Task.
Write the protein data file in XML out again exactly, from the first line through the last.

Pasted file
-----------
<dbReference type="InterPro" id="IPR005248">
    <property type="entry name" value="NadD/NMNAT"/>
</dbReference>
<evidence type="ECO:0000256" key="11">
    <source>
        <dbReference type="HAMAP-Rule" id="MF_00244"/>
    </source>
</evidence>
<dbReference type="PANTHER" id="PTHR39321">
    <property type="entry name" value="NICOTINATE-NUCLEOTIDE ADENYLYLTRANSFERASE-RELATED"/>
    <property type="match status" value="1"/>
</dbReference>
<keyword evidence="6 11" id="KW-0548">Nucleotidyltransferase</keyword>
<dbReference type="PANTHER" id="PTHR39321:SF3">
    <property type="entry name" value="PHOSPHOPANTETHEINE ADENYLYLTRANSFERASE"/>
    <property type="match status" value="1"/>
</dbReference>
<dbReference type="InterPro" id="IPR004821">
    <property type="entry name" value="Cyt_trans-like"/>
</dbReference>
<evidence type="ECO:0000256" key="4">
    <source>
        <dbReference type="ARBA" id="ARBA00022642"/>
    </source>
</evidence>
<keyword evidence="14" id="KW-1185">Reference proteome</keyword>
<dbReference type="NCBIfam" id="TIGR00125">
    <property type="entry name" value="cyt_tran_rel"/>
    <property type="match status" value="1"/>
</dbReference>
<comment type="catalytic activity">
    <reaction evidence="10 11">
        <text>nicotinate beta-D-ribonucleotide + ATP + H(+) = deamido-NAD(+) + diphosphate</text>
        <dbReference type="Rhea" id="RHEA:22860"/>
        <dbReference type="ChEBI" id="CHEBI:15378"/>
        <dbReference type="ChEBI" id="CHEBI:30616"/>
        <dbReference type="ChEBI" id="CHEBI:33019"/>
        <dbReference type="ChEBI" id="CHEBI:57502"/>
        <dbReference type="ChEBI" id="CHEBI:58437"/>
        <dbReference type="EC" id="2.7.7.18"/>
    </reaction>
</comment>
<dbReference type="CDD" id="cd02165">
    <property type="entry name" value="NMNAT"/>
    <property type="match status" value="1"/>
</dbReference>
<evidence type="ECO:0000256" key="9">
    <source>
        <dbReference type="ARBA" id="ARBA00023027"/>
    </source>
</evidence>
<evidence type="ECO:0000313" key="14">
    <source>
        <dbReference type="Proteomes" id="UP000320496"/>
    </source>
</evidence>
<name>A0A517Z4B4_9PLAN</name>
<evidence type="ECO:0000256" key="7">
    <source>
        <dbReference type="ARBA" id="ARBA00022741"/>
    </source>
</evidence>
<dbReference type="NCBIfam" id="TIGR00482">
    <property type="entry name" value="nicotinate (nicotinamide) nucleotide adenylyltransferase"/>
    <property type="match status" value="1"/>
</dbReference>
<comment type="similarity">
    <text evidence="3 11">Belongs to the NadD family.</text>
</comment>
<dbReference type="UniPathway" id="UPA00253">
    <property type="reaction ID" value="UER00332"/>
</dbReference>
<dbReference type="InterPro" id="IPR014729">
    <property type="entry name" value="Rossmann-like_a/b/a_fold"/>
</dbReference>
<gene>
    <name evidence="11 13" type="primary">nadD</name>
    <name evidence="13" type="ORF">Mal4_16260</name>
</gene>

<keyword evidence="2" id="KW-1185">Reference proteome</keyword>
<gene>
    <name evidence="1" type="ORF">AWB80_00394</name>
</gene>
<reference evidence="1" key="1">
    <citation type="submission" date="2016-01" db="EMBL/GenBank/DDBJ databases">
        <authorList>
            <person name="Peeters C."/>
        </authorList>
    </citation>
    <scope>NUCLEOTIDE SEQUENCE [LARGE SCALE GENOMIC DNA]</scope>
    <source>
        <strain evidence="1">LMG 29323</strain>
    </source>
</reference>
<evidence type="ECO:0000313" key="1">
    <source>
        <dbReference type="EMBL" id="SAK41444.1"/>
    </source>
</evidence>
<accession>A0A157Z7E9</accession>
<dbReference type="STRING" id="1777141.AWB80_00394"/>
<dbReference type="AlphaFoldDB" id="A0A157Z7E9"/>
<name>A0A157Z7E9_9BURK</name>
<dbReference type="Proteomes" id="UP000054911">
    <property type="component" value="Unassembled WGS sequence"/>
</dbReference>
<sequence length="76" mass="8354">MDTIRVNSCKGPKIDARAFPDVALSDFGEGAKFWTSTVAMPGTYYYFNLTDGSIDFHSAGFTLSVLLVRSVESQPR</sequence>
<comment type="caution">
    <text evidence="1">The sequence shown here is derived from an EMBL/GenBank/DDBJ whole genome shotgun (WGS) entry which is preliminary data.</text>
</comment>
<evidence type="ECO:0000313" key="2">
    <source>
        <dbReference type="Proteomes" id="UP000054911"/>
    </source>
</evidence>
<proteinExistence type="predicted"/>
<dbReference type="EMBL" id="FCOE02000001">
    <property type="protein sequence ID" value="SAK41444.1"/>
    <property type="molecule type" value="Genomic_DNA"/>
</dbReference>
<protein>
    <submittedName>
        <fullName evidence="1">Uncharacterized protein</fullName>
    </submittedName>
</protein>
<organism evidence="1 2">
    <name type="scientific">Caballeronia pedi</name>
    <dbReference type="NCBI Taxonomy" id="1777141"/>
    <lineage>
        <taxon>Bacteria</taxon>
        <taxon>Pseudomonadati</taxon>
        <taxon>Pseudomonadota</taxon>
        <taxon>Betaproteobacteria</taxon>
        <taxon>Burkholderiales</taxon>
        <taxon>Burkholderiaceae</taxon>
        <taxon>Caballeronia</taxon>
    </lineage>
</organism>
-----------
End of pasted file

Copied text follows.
<dbReference type="InterPro" id="IPR005248">
    <property type="entry name" value="NadD/NMNAT"/>
</dbReference>
<evidence type="ECO:0000256" key="11">
    <source>
        <dbReference type="HAMAP-Rule" id="MF_00244"/>
    </source>
</evidence>
<dbReference type="PANTHER" id="PTHR39321">
    <property type="entry name" value="NICOTINATE-NUCLEOTIDE ADENYLYLTRANSFERASE-RELATED"/>
    <property type="match status" value="1"/>
</dbReference>
<keyword evidence="6 11" id="KW-0548">Nucleotidyltransferase</keyword>
<dbReference type="PANTHER" id="PTHR39321:SF3">
    <property type="entry name" value="PHOSPHOPANTETHEINE ADENYLYLTRANSFERASE"/>
    <property type="match status" value="1"/>
</dbReference>
<dbReference type="InterPro" id="IPR004821">
    <property type="entry name" value="Cyt_trans-like"/>
</dbReference>
<evidence type="ECO:0000256" key="4">
    <source>
        <dbReference type="ARBA" id="ARBA00022642"/>
    </source>
</evidence>
<keyword evidence="14" id="KW-1185">Reference proteome</keyword>
<dbReference type="NCBIfam" id="TIGR00125">
    <property type="entry name" value="cyt_tran_rel"/>
    <property type="match status" value="1"/>
</dbReference>
<comment type="catalytic activity">
    <reaction evidence="10 11">
        <text>nicotinate beta-D-ribonucleotide + ATP + H(+) = deamido-NAD(+) + diphosphate</text>
        <dbReference type="Rhea" id="RHEA:22860"/>
        <dbReference type="ChEBI" id="CHEBI:15378"/>
        <dbReference type="ChEBI" id="CHEBI:30616"/>
        <dbReference type="ChEBI" id="CHEBI:33019"/>
        <dbReference type="ChEBI" id="CHEBI:57502"/>
        <dbReference type="ChEBI" id="CHEBI:58437"/>
        <dbReference type="EC" id="2.7.7.18"/>
    </reaction>
</comment>
<dbReference type="CDD" id="cd02165">
    <property type="entry name" value="NMNAT"/>
    <property type="match status" value="1"/>
</dbReference>
<evidence type="ECO:0000256" key="9">
    <source>
        <dbReference type="ARBA" id="ARBA00023027"/>
    </source>
</evidence>
<evidence type="ECO:0000313" key="14">
    <source>
        <dbReference type="Proteomes" id="UP000320496"/>
    </source>
</evidence>
<name>A0A517Z4B4_9PLAN</name>
<evidence type="ECO:0000256" key="7">
    <source>
        <dbReference type="ARBA" id="ARBA00022741"/>
    </source>
</evidence>
<dbReference type="NCBIfam" id="TIGR00482">
    <property type="entry name" value="nicotinate (nicotinamide) nucleotide adenylyltransferase"/>
    <property type="match status" value="1"/>
</dbReference>
<comment type="similarity">
    <text evidence="3 11">Belongs to the NadD family.</text>
</comment>
<dbReference type="UniPathway" id="UPA00253">
    <property type="reaction ID" value="UER00332"/>
</dbReference>
<dbReference type="InterPro" id="IPR014729">
    <property type="entry name" value="Rossmann-like_a/b/a_fold"/>
</dbReference>
<gene>
    <name evidence="11 13" type="primary">nadD</name>
    <name evidence="13" type="ORF">Mal4_16260</name>
</gene>

<keyword evidence="2" id="KW-1185">Reference proteome</keyword>
<gene>
    <name evidence="1" type="ORF">AWB80_00394</name>
</gene>
<reference evidence="1" key="1">
    <citation type="submission" date="2016-01" db="EMBL/GenBank/DDBJ databases">
        <authorList>
            <person name="Peeters C."/>
        </authorList>
    </citation>
    <scope>NUCLEOTIDE SEQUENCE [LARGE SCALE GENOMIC DNA]</scope>
    <source>
        <strain evidence="1">LMG 29323</strain>
    </source>
</reference>
<evidence type="ECO:0000313" key="1">
    <source>
        <dbReference type="EMBL" id="SAK41444.1"/>
    </source>
</evidence>
<accession>A0A157Z7E9</accession>
<dbReference type="STRING" id="1777141.AWB80_00394"/>
<dbReference type="AlphaFoldDB" id="A0A157Z7E9"/>
<name>A0A157Z7E9_9BURK</name>
<dbReference type="Proteomes" id="UP000054911">
    <property type="component" value="Unassembled WGS sequence"/>
</dbReference>
<sequence length="76" mass="8354">MDTIRVNSCKGPKIDARAFPDVALSDFGEGAKFWTSTVAMPGTYYYFNLTDGSIDFHSAGFTLSVLLVRSVESQPR</sequence>
<comment type="caution">
    <text evidence="1">The sequence shown here is derived from an EMBL/GenBank/DDBJ whole genome shotgun (WGS) entry which is preliminary data.</text>
</comment>
<evidence type="ECO:0000313" key="2">
    <source>
        <dbReference type="Proteomes" id="UP000054911"/>
    </source>
</evidence>
<proteinExistence type="predicted"/>
<dbReference type="EMBL" id="FCOE02000001">
    <property type="protein sequence ID" value="SAK41444.1"/>
    <property type="molecule type" value="Genomic_DNA"/>
</dbReference>
<protein>
    <submittedName>
        <fullName evidence="1">Uncharacterized protein</fullName>
    </submittedName>
</protein>
<organism evidence="1 2">
    <name type="scientific">Caballeronia pedi</name>
    <dbReference type="NCBI Taxonomy" id="1777141"/>
    <lineage>
        <taxon>Bacteria</taxon>
        <taxon>Pseudomonadati</taxon>
        <taxon>Pseudomonadota</taxon>
        <taxon>Betaproteobacteria</taxon>
        <taxon>Burkholderiales</taxon>
        <taxon>Burkholderiaceae</taxon>
        <taxon>Caballeronia</taxon>
    </lineage>
</organism>